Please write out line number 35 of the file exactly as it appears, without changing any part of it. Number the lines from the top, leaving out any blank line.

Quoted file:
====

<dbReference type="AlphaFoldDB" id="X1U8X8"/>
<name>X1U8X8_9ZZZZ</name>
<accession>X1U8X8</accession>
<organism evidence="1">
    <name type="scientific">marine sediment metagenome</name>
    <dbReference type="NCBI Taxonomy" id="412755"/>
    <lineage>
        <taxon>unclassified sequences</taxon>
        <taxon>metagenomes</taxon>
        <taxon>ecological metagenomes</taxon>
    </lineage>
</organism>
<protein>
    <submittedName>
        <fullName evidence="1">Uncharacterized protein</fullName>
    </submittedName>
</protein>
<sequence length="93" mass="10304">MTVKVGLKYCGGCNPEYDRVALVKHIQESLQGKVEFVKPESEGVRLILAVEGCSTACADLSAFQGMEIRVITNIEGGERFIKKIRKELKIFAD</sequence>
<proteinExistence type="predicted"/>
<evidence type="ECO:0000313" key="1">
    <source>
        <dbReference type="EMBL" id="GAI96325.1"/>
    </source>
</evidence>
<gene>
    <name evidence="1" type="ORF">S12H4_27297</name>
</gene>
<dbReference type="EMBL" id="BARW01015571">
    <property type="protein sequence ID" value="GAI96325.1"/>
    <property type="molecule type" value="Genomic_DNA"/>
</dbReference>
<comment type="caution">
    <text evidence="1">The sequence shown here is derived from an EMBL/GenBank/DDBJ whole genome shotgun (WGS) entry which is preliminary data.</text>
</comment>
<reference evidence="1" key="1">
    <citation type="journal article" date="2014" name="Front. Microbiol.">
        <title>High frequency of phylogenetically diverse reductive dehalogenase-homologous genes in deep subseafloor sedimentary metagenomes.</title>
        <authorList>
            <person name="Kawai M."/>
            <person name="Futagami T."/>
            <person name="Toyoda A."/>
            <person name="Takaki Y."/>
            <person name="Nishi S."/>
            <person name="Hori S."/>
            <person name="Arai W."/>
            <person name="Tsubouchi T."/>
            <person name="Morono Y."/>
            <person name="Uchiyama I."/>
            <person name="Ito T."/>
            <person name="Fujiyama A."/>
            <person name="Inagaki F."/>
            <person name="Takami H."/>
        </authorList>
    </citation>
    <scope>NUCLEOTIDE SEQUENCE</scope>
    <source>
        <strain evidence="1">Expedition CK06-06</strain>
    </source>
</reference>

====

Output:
<reference evidence="1" key="1">